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Sweet Japan: What Is Wagashi?

wagashi

Wagashi. Image via amo_designare.

When ordering dessert in Japan, don’t expect fudge brownie sundaes or Snicker marshmallow cheesecake. Instead, you’ll more likely be indulging in some simple but delicious wagashi, or typical Japanese sweets. Often served with tea, these confectioneries are made with mochi, azuki bean paste and fruit and often have a soft, mold-able texture.

This shouldn’t be too much of a surprise, as Japan is an overall healthy society. In ancient Japan, people ate fruit and nuts to satisfy their cravings for sweets and add nutritional value to grains like rice and millet. What’s also interesting about wagashi is the part it plays in the traditional Japanese tea ceremony. The focus of the ceremony isn’t really about making tea, but about the aesthetically-pleasing manner in which the Teishu (tea host) prepares it. Moreover, it’s important to make guests feel welcome in accordance with the season. Wagashi not only adds sweetness to the palate to combat the bitterness of the green tea, but is also made to reflect the season, i.e. maple leaf shapes for fall and plum flower designs for spring. In essence, it’s not just a dessert, but an art.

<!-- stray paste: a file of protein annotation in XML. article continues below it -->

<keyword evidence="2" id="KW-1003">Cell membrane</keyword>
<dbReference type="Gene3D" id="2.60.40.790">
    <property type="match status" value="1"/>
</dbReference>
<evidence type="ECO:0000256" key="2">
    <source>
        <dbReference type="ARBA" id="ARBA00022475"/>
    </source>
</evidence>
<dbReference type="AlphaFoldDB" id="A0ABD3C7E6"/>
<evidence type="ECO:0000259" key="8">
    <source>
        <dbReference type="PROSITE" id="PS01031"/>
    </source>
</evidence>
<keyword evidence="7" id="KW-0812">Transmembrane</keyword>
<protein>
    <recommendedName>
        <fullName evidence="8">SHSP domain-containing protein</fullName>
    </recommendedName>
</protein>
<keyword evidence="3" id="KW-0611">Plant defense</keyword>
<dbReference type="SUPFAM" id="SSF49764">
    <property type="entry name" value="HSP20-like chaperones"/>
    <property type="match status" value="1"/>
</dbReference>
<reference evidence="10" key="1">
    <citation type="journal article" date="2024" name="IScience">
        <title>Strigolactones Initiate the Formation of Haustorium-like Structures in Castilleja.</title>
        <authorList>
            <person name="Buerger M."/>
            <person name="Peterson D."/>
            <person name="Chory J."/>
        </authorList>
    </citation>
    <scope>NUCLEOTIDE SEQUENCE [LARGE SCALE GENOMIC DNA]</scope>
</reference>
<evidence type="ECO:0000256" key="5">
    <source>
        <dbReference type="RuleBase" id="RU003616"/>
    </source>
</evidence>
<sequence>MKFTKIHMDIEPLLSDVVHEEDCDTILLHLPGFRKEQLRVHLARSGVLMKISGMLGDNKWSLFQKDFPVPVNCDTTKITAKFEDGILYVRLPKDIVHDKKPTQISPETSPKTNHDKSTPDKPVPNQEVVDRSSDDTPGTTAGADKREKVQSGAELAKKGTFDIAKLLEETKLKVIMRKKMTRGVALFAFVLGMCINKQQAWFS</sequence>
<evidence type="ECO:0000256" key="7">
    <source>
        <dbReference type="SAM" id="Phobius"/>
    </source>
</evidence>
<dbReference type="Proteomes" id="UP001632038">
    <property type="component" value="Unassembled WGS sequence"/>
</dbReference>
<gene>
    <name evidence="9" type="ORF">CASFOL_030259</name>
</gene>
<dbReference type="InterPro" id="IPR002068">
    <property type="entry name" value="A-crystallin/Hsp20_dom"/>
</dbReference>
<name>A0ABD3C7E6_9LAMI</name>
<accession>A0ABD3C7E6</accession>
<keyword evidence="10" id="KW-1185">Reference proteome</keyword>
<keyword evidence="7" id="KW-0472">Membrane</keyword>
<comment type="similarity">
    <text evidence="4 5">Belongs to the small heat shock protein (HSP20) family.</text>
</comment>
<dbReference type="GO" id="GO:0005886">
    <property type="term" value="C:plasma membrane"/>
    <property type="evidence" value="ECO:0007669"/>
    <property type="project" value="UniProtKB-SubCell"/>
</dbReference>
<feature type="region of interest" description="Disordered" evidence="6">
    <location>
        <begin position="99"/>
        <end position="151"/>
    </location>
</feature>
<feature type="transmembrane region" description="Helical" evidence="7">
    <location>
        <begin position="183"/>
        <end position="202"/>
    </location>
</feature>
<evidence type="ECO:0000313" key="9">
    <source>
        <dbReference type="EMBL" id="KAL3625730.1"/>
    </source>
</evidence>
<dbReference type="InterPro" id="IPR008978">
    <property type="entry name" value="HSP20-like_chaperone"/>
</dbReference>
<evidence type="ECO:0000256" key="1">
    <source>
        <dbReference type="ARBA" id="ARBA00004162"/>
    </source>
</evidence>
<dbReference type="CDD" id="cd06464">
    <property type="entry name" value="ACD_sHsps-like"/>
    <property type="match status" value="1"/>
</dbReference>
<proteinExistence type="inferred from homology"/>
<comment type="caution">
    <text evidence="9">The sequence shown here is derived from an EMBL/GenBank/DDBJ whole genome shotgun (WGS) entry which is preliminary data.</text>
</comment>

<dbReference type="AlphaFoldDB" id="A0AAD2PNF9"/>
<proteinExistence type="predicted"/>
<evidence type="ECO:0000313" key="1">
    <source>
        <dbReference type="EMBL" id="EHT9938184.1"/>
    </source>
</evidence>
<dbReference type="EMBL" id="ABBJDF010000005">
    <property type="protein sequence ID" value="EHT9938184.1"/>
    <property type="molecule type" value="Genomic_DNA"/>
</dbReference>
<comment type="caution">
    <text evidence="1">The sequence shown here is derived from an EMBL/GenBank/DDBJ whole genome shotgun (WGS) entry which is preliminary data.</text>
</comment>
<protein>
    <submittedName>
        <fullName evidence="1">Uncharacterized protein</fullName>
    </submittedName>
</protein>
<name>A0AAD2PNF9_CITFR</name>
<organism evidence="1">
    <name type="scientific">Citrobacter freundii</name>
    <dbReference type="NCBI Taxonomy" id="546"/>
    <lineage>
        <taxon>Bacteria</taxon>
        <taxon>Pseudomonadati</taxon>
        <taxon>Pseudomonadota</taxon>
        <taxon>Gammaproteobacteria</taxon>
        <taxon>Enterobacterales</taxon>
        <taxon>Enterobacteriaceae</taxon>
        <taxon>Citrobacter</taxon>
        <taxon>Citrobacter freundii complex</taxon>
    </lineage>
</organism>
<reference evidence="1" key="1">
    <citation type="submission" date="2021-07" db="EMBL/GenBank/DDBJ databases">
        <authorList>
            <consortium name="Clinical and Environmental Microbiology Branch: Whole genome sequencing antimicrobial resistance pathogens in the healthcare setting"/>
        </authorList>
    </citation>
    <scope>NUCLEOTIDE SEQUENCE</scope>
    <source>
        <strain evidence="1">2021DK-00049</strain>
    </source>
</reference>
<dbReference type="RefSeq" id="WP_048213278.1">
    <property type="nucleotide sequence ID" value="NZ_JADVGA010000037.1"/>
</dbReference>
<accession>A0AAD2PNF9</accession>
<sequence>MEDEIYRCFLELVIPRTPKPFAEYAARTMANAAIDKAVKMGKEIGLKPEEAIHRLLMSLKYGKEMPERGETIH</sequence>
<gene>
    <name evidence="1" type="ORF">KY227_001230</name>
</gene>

Have you ever tried wagashi? What was it like?

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Jessica Festa

Jessica Festa is the editor of Epicure & Culture as well as Jessie on a Journey. She enjoys getting lost in new cities and having experiences you don’t read about in guidebooks. Some of her favorite travel experiences have been teaching English in Thailand, trekking her way through South America, backpacking Europe solo, road tripping through Australia, agritouring through Tuscany, and doing orphanage work in Ghana.
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  1. Pingback: Tasting Tradition: An Epicurious Guide To Okinawa, Japan

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